In the past few years, venture capitalists have invested more than $1.6 billion into companies working with low-earth orbit technology. Some of those companies are making small satellites that orbit closer to Earth than traditional ones. The goal: to blanket Earth with broadband internet and gather data on the planet. Marketplace Tech host Molly Wood talks to the innovators behind this mission.

Belgian researchers have identified a vulnerability in the way most of us connect wirelessly to the internet. The weakness even has a name: Krack. If exploited (and luckily that has not yet happened, as far as anyone can tell), information like our credit cards, passwords, basically anything we type is at risk for being seen and stolen. For businesses trying to keep their data and yours safe, this opens up a whole new front in the cybersecurity war. 

My Economy: Anxious about medical bills down the road

Oct 16, 2017

My Economy tells the story of the new economic normal through the eyes of people trying to make it, because we know the only numbers that really matter are the ones in your economy.

Today’s installment is from Irwin Kwan, a user experience designer in Massachusetts.

The White House released a paper today laying out the argument that a corporate tax cut will give a $4,000 boost to the average household. The studies being used to back up its assertion come from reputable places like the Kansas City Fed and Harvard, although there are plenty of other studies that say otherwise. The merits of the corporate tax cut and who it benefits is setting up to be a battle of the academics over some complex models predicting how companies might behave.

Social Security benefits will rise 2 percent in 2018 for approximately 61 million older Americans who rely on the benefit. The annual cost-of-living adjustment is based on the third-quarter Consumer Price Index for urban wage earners and clerical workers. The COLA hasn’t been as high as 2 percent since 2011; it rose 0.3 percent this year and didn't increase at all in 2016. Low inflation in recent years has helped seniors financially, since many are on fixed incomes. But the rate of inflation in the health care sector has exceeded overall consumer price inflation in recent years.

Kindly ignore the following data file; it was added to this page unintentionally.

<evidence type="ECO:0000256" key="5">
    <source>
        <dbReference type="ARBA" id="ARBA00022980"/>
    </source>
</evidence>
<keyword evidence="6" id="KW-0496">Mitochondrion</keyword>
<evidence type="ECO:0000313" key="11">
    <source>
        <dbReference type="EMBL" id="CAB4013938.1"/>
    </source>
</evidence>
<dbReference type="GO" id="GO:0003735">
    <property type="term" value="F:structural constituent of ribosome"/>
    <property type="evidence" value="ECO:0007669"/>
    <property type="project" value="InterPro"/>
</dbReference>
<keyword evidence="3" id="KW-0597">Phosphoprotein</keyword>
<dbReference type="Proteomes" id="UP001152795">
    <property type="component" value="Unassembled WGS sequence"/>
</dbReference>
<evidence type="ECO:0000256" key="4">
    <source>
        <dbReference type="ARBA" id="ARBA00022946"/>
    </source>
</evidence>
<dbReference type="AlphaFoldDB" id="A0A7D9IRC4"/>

Many nonprofits are shaking in their boots at the prospect of a GOP tax plan that would decrease incentives for giving, especially for individuals in lower tax brackets. And as the smoke begins to clear from massive wildfires in Northern California (some of which are still active), we examine the failure of maps that show places most at risk for wildfires. One neighborhood that burned last week was Coffey Park, a subdivision in the middle of Santa Rosa — the type of place that everyone assumed would be safe from wildfires.

Over the past week, Northern California has seen some horrific fires blaze across its neighborhoods. One of the remarkable things about those fires, in addition to their speed and the scale of the destruction, is what buildings burned and where those buildings were.

The Tubbs Fire, which hit the city of Santa Rosa, has burned more than 35,000 acres. It was 70 percent contained as of today, according to Cal Fire.

Ira Belgrade had been a Hollywood talent manager for decades when his wife, who was also his business partner, died suddenly from Lyme disease.  

“I fell apart, my business fell apart,” Belgrade said.  “How was I going to tell my 2 1/2-year-old, 'Now we’ve got to move, you can’t have that bedroom anymore'?